Tsai (lower left) and his colleagues
Peter Tsai, a researcher from University of Tennessee, invented a method of corona electrostatic charging which resulted in the creation of N95 mask. The mask has a layer of filter that blocks and contain 95% of submicron particles. The technique involves an electric field to charge non-woven fibers.
The method is widely used in industries over three decades in products such as HVAC filters and medical face masks.
"This respirator was designed for construction workers, and it was designed to be for one-time use," says Tsai in an interview with WYMT.
The mask attracted the attention of Centers for Disease Control and Prevention (CDC). It was found that the filter can capture viruses and bacteria. The filter is then recommended to be used for healthcare workers.
N95 mask from University of Tennessee
According to University of Tennessee, Tsai has 12 US patents and over 20 commercial license agreement, including four licensed to global companies.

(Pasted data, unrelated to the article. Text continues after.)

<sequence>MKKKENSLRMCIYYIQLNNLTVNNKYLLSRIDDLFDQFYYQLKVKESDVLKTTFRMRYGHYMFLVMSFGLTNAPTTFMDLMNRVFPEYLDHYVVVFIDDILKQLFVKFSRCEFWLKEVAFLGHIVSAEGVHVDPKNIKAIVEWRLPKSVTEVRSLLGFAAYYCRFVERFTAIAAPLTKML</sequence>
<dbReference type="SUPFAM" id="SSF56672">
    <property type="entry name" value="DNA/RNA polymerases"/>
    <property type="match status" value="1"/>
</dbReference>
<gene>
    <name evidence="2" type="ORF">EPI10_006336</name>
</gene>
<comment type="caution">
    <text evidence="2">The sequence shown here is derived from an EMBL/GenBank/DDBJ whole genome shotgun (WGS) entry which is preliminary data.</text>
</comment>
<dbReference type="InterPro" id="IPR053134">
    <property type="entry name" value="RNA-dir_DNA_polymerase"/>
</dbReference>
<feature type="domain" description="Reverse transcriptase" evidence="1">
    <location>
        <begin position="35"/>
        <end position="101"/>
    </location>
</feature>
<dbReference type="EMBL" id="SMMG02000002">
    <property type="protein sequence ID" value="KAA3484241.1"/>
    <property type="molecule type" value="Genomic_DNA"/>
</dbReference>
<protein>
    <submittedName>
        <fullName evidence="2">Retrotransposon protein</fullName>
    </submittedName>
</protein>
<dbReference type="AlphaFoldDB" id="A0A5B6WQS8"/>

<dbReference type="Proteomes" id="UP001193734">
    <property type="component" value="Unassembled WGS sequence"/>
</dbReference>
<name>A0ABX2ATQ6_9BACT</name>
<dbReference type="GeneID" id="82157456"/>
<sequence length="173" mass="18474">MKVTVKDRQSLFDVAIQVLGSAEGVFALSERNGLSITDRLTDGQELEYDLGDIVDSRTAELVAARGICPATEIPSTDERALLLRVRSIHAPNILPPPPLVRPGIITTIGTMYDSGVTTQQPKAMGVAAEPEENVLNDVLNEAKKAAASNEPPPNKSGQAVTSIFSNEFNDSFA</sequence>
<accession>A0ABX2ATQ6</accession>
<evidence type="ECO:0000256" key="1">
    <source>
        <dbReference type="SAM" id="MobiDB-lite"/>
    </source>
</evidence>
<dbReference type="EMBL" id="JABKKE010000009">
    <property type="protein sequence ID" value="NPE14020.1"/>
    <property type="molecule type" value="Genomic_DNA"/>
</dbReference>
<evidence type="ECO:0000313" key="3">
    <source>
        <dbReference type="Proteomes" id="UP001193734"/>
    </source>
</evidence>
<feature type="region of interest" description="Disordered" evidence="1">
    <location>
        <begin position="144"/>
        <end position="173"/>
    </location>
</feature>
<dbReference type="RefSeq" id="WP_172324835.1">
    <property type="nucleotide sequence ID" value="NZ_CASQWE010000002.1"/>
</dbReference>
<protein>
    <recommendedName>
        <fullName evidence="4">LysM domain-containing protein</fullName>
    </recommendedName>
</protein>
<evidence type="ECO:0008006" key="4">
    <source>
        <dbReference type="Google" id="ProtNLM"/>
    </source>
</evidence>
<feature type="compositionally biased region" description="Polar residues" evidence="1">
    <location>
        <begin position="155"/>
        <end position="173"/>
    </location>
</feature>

"I'm bombarded with questions," says Tsai in an interview with SCMP. "My customers are based around the world. I work around the clock". Demand for face masks has skyrocketed.
Tsai came out of retirement to find a way for the N95 masks to be reused. He provided a report which proposed ways to clean and reuse N95 masks without compromising the electrostatic charge required for particle filtration.
He found out that dry heat of 70 degrees Celcius can decontaminate N95 masks without diminishing particle filtration. The method was validated by National Institutes of Health. An oven can be used to decontaminate N95 masks.